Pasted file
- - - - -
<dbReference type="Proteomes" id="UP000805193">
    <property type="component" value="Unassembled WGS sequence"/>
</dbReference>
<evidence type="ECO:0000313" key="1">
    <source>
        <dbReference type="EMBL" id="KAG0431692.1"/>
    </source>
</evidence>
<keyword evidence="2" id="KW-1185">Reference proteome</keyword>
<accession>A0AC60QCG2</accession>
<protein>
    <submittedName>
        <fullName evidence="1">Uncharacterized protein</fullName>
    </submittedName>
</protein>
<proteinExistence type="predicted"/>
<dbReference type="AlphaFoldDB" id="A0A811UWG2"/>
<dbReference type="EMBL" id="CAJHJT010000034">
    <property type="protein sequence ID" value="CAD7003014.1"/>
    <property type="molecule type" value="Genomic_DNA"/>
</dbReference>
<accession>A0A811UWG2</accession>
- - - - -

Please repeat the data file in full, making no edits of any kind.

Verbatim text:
<dbReference type="Proteomes" id="UP000805193">
    <property type="component" value="Unassembled WGS sequence"/>
</dbReference>
<evidence type="ECO:0000313" key="1">
    <source>
        <dbReference type="EMBL" id="KAG0431692.1"/>
    </source>
</evidence>
<keyword evidence="2" id="KW-1185">Reference proteome</keyword>
<accession>A0AC60QCG2</accession>
<protein>
    <submittedName>
        <fullName evidence="1">Uncharacterized protein</fullName>
    </submittedName>
</protein>
<proteinExistence type="predicted"/>
<dbReference type="AlphaFoldDB" id="A0A811UWG2"/>
<dbReference type="EMBL" id="CAJHJT010000034">
    <property type="protein sequence ID" value="CAD7003014.1"/>
    <property type="molecule type" value="Genomic_DNA"/>
</dbReference>
<accession>A0A811UWG2</accession>